The main error of liberal internationalism is that its advocates have mistaken an aspiration for reality, and by so doing have gotten a basic chunk of causality exactly backwards, argues Adam Garfinkle, the Founding Editor of The American Interest. International consensus, international law, and UN Security Council resolutions have not produced the post-World War II international order, and what remains of it today, he writes for the Foreign Policy Research Institute:
These are consequences, not causes, of an order produced by the advanced democracies of the West, led by the United States and girded by American power and reputation. In other words, these abstract nouns are epiphenomenal of more substantive realities, and it follows that if those substantive realities change so, eventually, will their downstream effluvia. Put another way, liberal internationalists get the ontology wrong.
The institutional sinews of the postwar liberal international order, their associated norms along with them, will surely weaken and decay in time unless the U.S. government suddenly switches direction and recovers the sense of its inner virtue, which is the sine qua non of an activist and liberal global policy, Garfinkle adds. The simulacrum of a global institutional order can persist for a while, ….. But with the European Union in profound and likely protracted disarray [there is] no other substitute for disinterested American verve imaginable. RTWT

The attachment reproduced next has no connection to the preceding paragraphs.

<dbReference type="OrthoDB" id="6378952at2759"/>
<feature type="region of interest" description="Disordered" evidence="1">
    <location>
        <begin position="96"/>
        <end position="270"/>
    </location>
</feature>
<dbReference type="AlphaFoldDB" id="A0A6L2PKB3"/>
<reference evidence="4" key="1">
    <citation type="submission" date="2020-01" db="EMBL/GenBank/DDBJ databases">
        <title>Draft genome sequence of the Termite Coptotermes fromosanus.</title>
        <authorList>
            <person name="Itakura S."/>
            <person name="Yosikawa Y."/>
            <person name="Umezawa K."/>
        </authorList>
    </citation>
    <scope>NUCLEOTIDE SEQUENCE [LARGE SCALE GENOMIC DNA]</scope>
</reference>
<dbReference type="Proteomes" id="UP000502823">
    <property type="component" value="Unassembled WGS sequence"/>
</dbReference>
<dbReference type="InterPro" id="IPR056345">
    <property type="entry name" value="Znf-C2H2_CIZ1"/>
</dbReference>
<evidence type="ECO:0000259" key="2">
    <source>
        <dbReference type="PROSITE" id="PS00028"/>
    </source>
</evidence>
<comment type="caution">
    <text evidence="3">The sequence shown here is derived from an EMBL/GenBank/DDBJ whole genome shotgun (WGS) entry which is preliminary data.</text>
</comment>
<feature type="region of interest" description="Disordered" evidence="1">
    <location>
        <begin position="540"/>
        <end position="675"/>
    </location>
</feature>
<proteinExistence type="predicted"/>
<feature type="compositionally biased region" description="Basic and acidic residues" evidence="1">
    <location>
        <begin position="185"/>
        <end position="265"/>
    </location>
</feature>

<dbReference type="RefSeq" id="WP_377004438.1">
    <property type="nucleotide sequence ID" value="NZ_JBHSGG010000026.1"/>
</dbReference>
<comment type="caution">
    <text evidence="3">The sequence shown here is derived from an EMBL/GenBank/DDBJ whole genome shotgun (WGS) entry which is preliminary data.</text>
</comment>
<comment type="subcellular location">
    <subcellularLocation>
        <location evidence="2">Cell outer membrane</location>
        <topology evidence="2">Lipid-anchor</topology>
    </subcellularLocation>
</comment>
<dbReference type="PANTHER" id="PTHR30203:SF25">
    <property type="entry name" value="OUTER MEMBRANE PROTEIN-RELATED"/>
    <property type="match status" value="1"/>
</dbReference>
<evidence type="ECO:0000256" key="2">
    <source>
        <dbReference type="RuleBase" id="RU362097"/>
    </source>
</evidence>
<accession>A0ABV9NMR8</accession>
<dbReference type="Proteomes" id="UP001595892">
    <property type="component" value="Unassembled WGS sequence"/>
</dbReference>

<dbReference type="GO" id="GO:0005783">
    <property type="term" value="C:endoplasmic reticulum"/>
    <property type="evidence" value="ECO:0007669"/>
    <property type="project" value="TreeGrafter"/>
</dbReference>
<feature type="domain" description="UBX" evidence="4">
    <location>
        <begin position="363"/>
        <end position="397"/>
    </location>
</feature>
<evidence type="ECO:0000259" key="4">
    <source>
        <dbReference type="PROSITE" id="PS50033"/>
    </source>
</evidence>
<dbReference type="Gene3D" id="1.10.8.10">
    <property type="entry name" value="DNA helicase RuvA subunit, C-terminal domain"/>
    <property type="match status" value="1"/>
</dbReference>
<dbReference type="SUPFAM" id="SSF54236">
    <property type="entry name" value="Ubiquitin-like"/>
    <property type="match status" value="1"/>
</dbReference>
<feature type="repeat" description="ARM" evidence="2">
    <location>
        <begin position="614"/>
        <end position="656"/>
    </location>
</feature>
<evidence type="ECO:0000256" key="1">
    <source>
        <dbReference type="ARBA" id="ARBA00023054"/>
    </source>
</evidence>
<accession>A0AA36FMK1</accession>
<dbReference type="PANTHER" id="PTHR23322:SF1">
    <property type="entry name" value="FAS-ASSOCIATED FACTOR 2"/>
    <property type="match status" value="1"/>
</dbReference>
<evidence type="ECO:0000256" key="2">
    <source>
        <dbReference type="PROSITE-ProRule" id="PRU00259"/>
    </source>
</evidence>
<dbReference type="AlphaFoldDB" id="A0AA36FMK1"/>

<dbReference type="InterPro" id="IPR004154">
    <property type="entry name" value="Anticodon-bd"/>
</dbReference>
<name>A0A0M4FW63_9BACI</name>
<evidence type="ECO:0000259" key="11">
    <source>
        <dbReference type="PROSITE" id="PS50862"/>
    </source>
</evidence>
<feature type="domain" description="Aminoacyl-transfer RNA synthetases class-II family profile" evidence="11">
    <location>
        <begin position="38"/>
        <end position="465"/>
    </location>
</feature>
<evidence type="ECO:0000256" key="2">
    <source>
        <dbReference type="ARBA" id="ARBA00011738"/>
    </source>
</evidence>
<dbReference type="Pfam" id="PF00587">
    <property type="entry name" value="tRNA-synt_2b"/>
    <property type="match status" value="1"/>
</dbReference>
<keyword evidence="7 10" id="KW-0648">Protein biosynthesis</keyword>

For the last quarter century, safeguarded by the liberal international order and the United States as a liberal hegemon, the West optimistically saw the future as one of democratic peace. But it now appears as if we are moving into an age of nationalism and populism, two forces that threaten deeply held international norms. According to this thinking, the liberal international order is crumbling, NATO is moribund, and the United States is lost. In his new book, The World Needs the West (published in German so far), Thomas Kleine-Brockhoff argues this type of fatalism ignores the possibility of the failure of populism, underestimates the forces of opposition that nationalism creates, and has little regard for the forces of self-correction that are inherent in liberal thinking and institutions.
“The decline of the West would be less of a tragedy – history after all is a constant sequence of decline and fall and rise of powers and civilizations – if one could see other centers willing and able to replace them,” wrote the historian Walter Laqueur. “But with all the shortcomings of the Old World, it is difficult to see lux ex oriente. For me Tennyson’s words still ring true: ‘Better fifty years of Europe than a cycle of Cathay,’” he argued in Harvest of a Decade.
“I became a historian of the postwar era in Europe, but the Europe I knew no longer exists,” Laqueur told Der Spiegel.
“My book Out of the Ruins of Europe, published in 1970, ended with an optimistic assessment of the future. Later, in 2008, The Last Days of Europe: Epitaph for an Old Continent was published. I returned to the subject in my latest book, After the Fall: The End of the European Dream and the Decline of a Continent. The sequence of titles probably says it all.”
Why the world needs the West
The German Marshall Fund (GMF) hosts a discussion with Thomas Kleine-Brockhoff, the author of The World Needs the West, vice president of the German Marshall Fund, and director of GMF’s Berlin office; Jacob Heilbrunn, editor of The National Interest; and Julie Smith, director of GMF’s Asia and Geopolitics programs.
Wednesday, October 2, 2019 | 11:00 – 12:30 p.m. The German Marshall Fund of the United States, 1744 R Street NW, Washington, DC 20009
RSVP Nicola Lightner at firstname.lastname@example.org